'Dark times call for extreme measures," says Kate Winslet, playing Jeanine, the sternly coutured council chief who's running things as Insurgent gets under way.
And probably no more extreme a measure is taken in the second installment of The Divergent Series than when its defiant heroine, Tris Prior - Shailene Woodley, stirring up more trouble in post-apocalyptic dystopian Chicago - takes a pair of scissors and cuts her hair. The shearing of Tris' tresses is a good indicator that she's serious about the rebellion against Jeanine and her Erudites.
"Erudites?" you ask.
A quick Divergent refresher course - in the trilogy of YA books by Veronica Roth, and in the film franchise based on same, what's left of society is divided into five factions: Abnegation (the selfless), Amity (the peaceful), Candor (the honest), Dauntless (the brave), and Erudite (the intelligent). An underclass of the Factionless runs around, too, short on amenities - and tempers.
Tris' problem is that she's a "Divergent," displaying an affinity not for one of the factions, but for all five combined. In a social order where it is imperative to fit in (it's decided when you are 16 which group you will join, for life), she doesn't conform. By default, if not by DNA, she is an outsider, and a danger to the status quo.
As Insurgent - directed by German transplant Robert Schwentke, taking over from the first film's Neil Burger - begins, Tris, her beau Four (Theo James), and her not-beau, the not-trustworthy Peter (Miles Teller) are on the run. They've been granted shelter in an Amity commune, where cafeteria workers serve blessings ("Go with happiness") along with the kale. Dogs and horses run free. An Incredible String Band hoedown seems all but assured.
But then the armored big wheels of the Dauntless enforcers roll in, rudely trampling the organic garden and upending artisan-crafted furniture as they hunt for Tris and crew.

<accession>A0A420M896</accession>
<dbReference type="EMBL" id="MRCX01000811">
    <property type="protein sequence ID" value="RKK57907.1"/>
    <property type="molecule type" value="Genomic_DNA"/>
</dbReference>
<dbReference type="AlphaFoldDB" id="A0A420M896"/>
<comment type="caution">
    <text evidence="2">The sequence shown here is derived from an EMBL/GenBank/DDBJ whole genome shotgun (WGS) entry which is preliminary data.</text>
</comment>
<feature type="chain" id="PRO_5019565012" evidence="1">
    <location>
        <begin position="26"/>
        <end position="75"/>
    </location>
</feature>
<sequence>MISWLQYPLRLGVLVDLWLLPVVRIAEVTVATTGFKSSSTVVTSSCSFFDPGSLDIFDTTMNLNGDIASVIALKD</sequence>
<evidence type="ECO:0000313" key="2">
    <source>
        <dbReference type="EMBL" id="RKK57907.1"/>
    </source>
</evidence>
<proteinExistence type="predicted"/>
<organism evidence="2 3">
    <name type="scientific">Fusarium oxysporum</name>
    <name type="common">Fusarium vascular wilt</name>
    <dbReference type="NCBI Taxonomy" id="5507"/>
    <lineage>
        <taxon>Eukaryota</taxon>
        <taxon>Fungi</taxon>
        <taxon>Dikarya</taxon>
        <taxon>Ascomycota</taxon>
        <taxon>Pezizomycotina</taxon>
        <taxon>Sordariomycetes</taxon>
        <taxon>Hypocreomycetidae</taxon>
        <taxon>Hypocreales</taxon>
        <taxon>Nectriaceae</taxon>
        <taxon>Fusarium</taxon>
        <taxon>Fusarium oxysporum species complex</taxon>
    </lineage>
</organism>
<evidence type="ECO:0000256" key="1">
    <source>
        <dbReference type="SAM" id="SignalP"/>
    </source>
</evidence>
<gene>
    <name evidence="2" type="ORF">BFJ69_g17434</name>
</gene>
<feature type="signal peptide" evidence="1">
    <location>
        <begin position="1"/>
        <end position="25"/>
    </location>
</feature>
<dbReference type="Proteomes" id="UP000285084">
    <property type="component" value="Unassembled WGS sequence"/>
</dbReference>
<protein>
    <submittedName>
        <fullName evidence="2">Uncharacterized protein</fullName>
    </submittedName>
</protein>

Unlike Divergent, which required pages of premise-establishing exposition, Insurgent is more purely action-centric, as the hunters hunt and the hunted flee through the trees, hopping freight trains, trying to elude capture.
At a certain point, however, Tris returns to Erudite HQ, where she is hooked to a "sim" machine that will test her mettle, and tousle her pixie coif. You know the Poäng chair "stress test" machine at Ikea, the one with the seat cushion that's pummeled for all eternity? That's what it looks like Tris is going through: She is that Poäng chair, only she doesn't have umlauts. Plus, she gets injected with serums that will send her tripping into life-threatening virtual reality scenarios, something the Poäng doesn't have to worry about.
It is not quite a spoiler to say Naomi Watts shows up in Insurgent in the role of Four's mother, a leader of the Factionless. In real life, James is 30, Watts is 46, so this relationship is indeed biologically possible, and, anyway, Divergent is a Young Adult series, after all, so why not a young adult mom for backstory? Watts' Evelyn is a tricky character - it should be entertaining having her around in the cloven-in-two-to-cash-in-at-the-box-office final installments, Allegiant - Part 1 (next March) and Part 2 (March 2017). And Woodley, who shows lots of action pluck along with those little raven tattoos on her collarbone, will be back, too, of course.
Burning question: What will she do with her hair?
Directed by Robert Schwentke. With Shailene Woodley, Theo James, Miles Teller, Kate Winslet, Naomi Watts. Distributed by Summit/Lionsgate.
Running time: 1 hour, 59 mins.
Parent's guide: PG-13 (violence, action, adult themes).
Playing at: Area theaters.EndText